Fourth Street ->> Open Ended Straight Draws


When you would have had four cards to an open-ended straight, you would normally have gone ahead and played this hand as long as possible.

Of course, an open-ended straight draw with four cards would have been much better than three to a straight.

The poker odds would now have been pretty good – about 1.5-to1 – that you would have made a straight by the river.

Still, as with a four-flush, you shouldn’t automatically have been calling every bet and assuming that the card you needed to complete your hand would fall.

So when should you have called? One instance in stud poker, would have been when the board hadn’t looked too threatening.

You should have been on guard if you had seen one or two big pairs – you certainly would not have wanted to make your straight and have it beaten by a full house later on.

You should have also proceeded with caution if there had been a lot of action before the betting had gotten to you. You should have never called if it would have been more than one big bet to you.

You may have had a good shot to have made the straight, but even with the live cards, more than one big bet on the fourth street would have meant at least one of the poker players would have had a very good hand.

Your straight wouldn’t have held up against a flush or better. Fortunately, most of the time at the low limit poker games, there wouldn’t have been a lot of banging away on the fourth street, so you could have called.

In many cases, you could have even stayed until the river with four to an open-ended straight.

Once again, you would have also needed to consider how many of your cards had been live.

Requirements would have been slightly more liberal with flush draws, because the poker odds would have been slightly better for completing a four-flush than a four-straight, and a flush was a better hand.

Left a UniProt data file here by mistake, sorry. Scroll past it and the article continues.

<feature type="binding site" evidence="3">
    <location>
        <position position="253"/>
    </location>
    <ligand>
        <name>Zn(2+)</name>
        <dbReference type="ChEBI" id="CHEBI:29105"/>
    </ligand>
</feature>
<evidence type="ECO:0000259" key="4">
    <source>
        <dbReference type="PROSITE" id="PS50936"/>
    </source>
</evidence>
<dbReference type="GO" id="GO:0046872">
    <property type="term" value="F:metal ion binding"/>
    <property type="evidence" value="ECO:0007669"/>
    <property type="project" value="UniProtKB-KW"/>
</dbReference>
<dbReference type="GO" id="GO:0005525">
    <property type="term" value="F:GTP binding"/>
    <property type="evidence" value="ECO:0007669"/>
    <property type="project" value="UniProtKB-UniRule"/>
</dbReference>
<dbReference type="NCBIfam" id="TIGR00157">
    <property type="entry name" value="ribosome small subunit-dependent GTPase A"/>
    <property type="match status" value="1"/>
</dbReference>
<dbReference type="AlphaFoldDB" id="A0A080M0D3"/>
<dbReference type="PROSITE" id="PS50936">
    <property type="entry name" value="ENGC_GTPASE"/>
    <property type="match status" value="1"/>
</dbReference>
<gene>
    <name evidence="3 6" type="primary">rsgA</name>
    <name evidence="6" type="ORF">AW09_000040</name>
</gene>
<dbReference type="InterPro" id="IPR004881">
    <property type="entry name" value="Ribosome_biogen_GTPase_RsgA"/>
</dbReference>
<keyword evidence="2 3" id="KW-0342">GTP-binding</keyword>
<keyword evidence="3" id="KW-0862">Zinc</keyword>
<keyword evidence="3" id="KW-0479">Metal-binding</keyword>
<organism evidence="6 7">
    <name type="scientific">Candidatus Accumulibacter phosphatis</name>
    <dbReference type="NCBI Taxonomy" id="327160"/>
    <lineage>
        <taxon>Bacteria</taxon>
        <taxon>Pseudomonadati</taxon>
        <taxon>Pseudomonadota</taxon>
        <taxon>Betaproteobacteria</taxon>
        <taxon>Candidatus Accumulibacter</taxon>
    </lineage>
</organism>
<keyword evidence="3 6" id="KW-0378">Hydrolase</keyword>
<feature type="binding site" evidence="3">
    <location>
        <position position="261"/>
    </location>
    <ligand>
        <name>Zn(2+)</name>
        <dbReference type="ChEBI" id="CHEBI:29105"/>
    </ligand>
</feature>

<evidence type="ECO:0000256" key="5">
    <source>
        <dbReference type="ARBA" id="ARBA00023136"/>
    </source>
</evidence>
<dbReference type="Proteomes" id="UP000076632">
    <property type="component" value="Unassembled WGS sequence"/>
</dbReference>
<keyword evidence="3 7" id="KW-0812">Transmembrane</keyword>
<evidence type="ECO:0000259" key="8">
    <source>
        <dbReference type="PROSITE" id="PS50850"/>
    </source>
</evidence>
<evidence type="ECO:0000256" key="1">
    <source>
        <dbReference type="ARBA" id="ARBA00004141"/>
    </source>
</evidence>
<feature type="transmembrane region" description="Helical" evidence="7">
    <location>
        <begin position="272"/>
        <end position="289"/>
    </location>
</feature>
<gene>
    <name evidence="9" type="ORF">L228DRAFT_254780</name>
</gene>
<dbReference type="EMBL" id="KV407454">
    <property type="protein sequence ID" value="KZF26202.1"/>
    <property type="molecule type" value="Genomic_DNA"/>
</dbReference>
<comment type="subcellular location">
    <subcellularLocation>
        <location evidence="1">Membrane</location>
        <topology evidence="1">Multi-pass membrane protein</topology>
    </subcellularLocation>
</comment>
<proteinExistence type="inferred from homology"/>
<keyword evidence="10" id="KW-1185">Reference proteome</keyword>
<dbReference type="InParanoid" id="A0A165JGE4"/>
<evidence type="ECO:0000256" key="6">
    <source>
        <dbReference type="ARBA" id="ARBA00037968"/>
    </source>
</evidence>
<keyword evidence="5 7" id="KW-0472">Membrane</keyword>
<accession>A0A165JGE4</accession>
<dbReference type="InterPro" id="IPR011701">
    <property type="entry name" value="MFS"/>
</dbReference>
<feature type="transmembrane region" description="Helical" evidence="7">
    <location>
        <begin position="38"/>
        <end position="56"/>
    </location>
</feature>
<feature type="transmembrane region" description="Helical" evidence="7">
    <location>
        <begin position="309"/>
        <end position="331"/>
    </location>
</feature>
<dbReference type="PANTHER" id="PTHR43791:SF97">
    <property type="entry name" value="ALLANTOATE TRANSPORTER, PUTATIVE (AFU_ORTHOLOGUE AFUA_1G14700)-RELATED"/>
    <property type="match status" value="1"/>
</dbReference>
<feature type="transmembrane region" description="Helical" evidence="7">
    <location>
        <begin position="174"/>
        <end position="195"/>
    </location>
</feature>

While the poker odds may have been good to get a straight, you should have always remembered that they had been relative to how many cards were live, but that had not often been the case.

How many cards could have been dead? With an open-ended straight draw, you should have rarely played with more than two cards gone if you would have been facing one big bet.

You should have rarely played with more than three cards if you had been facing one small bet.

When playing stud poker, staying in for a minimum bet would have been okay with three cards, but you would have wanted to make sure when you had that you had big cards – such as a nine, ten, jack, queen poker hand – to go along with your straight draw.

As a rule of thumb in stud poker, though, with more than three cards to complete your straight gone, you should not have given in to temptation to call and call. You would have just been giving away your money.

Quick Guide….
…. To Flush and Straight Draws on Fourth Street:

RAISE rarely – only if you have four to a straight flush, with a lot of live cards.

CALL when you have four to a flush and no more than five of the cards needed to complete it are dead, or when you have four to a straight and no more than three of the cards needed to complete it are dead. Remember, in both cases, the bigger the better. Call a three-flush or three-straight if you have big cards or a pair and can limp in cheaply.

FOLD if too many of your needed cards are gone or if there is a lot of heavy betting before the action gets to you.

Fourth Street: A Summary

This has ended our discussion of play on the fourth street. Henceforth, action would be picking up.

The betting would always be the maximum, so you would have to exercise caution, but when you chose to play, you would be playing aggressively.

As play would go along, it would be critical to have started out strong if you had wanted to get stronger.

At the third and fourth street, the bets would be frequently inexpensive – with the loose-passive nature of many low-limit poker games, it would have been common to have gone long periods of time with no raises to the maximum.

By this point in stud poker, you should have seen that you clearly should not have been one of those passive poker players when you had something! When you had got a good hand, you should have played loosely just to see the fifth card, as some poker players had.

Granted, the betting had not been as heavy yet as it would be once again with mediocre poker cards, you would have just been giving away money.

A dollar here, a small bet there, and it would have added up over a session. You should have been patient!

The good cards would have come, and when they had you would have wanted to be in a position to make a good poker hand great, so you would have been all smiles at the showdown.